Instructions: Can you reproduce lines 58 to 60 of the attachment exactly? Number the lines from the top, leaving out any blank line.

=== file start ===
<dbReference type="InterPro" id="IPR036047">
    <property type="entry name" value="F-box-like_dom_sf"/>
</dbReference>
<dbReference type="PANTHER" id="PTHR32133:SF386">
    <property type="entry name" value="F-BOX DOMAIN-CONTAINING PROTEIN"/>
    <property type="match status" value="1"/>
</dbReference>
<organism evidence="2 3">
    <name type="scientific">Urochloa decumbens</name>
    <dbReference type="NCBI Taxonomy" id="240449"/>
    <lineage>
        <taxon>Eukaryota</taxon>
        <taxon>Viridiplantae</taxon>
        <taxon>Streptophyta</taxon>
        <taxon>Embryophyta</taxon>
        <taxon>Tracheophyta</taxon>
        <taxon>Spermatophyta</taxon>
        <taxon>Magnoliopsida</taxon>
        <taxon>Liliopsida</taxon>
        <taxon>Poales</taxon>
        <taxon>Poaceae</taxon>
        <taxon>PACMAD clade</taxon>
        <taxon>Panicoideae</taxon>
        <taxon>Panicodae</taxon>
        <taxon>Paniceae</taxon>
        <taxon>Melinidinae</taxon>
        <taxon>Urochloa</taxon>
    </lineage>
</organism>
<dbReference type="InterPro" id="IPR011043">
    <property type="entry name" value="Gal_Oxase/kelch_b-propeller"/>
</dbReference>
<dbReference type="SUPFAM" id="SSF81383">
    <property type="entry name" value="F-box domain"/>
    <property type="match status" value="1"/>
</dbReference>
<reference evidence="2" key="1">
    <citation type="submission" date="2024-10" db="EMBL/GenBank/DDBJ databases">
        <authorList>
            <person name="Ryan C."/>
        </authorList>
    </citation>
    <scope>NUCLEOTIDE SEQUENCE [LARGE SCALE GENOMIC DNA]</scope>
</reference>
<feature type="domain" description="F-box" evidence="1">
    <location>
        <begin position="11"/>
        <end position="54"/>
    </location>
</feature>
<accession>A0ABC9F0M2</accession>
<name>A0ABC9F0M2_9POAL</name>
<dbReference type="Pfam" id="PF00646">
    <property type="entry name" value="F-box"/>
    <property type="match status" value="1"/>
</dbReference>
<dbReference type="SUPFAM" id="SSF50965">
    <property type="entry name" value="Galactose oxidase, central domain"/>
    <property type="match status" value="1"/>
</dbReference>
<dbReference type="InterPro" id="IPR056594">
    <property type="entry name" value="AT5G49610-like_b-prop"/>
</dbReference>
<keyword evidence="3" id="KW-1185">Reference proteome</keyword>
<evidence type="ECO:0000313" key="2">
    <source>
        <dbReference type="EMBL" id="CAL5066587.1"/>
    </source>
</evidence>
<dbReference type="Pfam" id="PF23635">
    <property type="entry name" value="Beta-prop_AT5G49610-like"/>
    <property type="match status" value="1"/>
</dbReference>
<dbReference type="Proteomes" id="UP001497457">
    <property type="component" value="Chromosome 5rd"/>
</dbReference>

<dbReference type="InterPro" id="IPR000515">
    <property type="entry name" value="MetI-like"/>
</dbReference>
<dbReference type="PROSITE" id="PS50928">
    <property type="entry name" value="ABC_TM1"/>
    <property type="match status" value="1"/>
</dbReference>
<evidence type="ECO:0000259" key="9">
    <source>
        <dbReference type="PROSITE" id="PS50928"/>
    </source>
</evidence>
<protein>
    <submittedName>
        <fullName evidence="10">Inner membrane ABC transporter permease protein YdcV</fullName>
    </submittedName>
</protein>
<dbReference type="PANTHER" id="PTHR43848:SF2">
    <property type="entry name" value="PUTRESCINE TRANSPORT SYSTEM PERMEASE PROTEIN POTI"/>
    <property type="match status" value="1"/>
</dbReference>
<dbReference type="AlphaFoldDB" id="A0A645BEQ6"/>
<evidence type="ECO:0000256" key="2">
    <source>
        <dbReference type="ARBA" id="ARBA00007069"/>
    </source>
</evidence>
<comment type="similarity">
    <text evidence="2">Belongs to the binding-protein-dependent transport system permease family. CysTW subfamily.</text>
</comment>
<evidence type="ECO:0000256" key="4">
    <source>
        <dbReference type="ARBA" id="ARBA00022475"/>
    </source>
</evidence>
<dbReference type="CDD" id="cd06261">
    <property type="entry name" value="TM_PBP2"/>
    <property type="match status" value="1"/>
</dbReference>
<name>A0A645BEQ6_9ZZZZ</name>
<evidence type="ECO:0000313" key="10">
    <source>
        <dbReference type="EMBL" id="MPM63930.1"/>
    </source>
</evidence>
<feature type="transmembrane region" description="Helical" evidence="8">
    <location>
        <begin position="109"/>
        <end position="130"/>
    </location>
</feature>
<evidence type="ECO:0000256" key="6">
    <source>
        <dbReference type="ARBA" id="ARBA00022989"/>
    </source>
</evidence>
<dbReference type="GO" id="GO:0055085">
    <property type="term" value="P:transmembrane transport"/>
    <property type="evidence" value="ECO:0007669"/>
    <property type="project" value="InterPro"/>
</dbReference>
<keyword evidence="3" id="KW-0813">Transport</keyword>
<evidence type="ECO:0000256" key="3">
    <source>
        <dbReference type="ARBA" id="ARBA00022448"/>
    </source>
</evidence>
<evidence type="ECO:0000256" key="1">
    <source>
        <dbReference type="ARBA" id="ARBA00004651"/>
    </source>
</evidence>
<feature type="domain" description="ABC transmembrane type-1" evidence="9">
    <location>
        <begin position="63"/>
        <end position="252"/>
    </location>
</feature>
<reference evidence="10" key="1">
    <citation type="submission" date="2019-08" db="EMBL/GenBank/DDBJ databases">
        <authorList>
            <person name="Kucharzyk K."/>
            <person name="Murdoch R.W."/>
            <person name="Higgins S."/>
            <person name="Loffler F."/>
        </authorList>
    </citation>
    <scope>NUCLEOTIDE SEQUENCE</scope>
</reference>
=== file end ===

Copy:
    <property type="entry name" value="Galactose oxidase, central domain"/>
    <property type="match status" value="1"/>
</dbReference>